Healing Our Doctrinal Dyslexia (Abraham, 1995)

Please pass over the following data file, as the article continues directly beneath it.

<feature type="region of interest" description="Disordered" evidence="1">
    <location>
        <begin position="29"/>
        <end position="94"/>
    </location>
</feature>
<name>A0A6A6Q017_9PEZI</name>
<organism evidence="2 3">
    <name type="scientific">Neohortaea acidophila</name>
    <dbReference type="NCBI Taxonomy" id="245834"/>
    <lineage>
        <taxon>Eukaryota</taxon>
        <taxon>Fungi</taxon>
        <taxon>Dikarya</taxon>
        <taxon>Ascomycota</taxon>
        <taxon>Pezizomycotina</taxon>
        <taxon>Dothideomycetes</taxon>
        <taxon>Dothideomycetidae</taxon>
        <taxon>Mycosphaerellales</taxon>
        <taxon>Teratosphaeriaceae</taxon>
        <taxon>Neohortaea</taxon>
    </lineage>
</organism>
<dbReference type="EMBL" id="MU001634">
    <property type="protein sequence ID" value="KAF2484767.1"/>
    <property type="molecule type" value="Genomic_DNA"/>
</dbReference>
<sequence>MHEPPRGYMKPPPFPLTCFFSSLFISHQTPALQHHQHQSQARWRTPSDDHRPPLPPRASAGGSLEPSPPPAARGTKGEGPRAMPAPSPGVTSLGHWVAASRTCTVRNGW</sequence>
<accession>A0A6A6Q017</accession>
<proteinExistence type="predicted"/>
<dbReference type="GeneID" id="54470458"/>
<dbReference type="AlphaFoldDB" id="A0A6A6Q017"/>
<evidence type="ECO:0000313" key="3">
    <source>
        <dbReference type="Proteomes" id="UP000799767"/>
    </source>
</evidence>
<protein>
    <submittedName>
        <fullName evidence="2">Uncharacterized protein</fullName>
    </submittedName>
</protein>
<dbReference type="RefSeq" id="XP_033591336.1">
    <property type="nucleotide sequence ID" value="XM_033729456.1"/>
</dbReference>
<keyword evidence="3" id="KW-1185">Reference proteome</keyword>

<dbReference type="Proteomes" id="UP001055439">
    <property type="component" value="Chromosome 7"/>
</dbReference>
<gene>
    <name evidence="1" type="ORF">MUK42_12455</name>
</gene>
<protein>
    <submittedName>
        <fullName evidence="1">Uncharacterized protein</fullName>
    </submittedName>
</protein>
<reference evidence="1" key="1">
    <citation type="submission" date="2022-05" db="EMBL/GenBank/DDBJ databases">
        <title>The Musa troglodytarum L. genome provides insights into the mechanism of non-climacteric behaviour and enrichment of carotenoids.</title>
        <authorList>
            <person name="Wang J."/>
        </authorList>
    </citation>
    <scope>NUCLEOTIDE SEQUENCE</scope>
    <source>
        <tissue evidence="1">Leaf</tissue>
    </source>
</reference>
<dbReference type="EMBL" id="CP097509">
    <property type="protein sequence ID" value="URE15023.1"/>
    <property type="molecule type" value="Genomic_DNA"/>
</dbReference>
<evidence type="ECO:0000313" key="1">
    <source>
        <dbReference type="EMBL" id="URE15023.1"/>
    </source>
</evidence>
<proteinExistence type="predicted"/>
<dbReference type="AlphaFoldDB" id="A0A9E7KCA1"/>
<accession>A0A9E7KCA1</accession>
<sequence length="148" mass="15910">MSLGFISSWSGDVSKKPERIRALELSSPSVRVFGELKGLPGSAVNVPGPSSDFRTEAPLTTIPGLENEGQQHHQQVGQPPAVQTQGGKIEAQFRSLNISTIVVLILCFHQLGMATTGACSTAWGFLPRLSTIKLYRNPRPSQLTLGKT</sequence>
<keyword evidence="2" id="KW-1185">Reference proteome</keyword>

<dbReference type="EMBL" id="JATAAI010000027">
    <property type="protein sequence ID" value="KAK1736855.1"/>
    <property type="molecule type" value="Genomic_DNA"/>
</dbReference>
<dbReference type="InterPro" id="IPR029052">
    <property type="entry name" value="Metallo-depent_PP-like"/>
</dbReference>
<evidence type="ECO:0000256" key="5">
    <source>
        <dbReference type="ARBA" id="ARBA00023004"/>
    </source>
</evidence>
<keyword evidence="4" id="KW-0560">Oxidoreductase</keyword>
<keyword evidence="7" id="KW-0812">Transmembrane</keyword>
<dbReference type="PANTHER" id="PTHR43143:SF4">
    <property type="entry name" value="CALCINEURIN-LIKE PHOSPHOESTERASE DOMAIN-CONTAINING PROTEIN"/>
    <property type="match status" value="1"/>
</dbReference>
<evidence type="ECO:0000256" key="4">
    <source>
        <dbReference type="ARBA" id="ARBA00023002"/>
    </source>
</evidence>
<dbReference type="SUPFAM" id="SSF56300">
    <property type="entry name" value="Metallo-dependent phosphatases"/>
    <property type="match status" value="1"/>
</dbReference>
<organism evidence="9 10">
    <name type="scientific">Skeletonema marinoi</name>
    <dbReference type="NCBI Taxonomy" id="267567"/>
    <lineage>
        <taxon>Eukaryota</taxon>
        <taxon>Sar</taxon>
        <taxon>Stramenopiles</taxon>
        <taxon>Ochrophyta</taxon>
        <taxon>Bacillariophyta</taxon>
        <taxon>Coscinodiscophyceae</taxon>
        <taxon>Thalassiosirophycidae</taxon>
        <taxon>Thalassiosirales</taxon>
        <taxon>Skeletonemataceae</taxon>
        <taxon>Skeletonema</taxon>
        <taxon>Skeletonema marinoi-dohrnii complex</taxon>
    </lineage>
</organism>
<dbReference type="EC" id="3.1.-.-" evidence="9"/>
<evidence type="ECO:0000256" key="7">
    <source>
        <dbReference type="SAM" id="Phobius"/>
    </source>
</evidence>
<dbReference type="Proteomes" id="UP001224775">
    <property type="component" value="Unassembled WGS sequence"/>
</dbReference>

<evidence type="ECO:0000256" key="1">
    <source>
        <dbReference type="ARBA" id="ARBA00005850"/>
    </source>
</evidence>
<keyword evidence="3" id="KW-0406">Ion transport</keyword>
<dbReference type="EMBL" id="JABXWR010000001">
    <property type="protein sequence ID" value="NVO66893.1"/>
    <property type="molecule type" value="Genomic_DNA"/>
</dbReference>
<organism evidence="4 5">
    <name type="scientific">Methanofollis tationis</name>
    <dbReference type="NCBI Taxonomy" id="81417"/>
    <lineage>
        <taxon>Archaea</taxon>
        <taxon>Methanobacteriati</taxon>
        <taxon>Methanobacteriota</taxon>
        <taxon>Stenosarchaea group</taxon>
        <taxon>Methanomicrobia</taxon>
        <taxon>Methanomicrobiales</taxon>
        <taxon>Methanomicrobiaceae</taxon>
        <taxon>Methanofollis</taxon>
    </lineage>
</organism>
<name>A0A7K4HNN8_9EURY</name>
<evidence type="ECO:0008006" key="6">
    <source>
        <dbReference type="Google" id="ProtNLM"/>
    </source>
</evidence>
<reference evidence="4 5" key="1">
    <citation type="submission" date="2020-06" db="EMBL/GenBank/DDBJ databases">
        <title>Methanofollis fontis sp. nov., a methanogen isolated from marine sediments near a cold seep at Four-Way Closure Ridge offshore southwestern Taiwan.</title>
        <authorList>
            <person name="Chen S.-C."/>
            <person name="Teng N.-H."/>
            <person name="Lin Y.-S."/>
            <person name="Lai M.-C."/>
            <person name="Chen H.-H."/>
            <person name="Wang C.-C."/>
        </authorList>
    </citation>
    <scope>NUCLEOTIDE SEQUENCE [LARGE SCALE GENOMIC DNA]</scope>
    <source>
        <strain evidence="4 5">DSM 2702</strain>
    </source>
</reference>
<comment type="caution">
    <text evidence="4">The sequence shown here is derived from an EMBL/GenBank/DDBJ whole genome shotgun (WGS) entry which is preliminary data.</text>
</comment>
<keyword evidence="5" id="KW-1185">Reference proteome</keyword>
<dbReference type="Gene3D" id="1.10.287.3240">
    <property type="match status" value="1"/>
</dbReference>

One of the most heartening features of life in the United Methodist Church is the deep yearning for renewal that can be detected at almost all levels of the church. In the patchwork of renewal movements within the United Methodist Church, the Confessing Movement focuses quite deliberately on the need for our denomination as a whole to be faithful to the deep doctrinal treasures of the church across the ages which are spelled out so clearly in the Articles of Religion, The Confession of Faith, and in Wesley’s Sermons and Explanatory Notes on the New Testament. Equally, it calls the church to lift high these doctrinal treasures for the whole life of the church in evangelism, liturgy, mission, pastoral care, social action, and every aspect of the work of the church. Implicit in this call to fidelity, reform, and renewal is the judgment that we have neglected these doctrinal treasures or, more seriously, that we have replaced these treasures with alien doctrinal material, which distorts our tradition, which separates us from each other and from the classical faith of the church, and which undermines crucial aspects of our life and mission together. Why do we need a confessing movement? There are at least four very substantial reasons.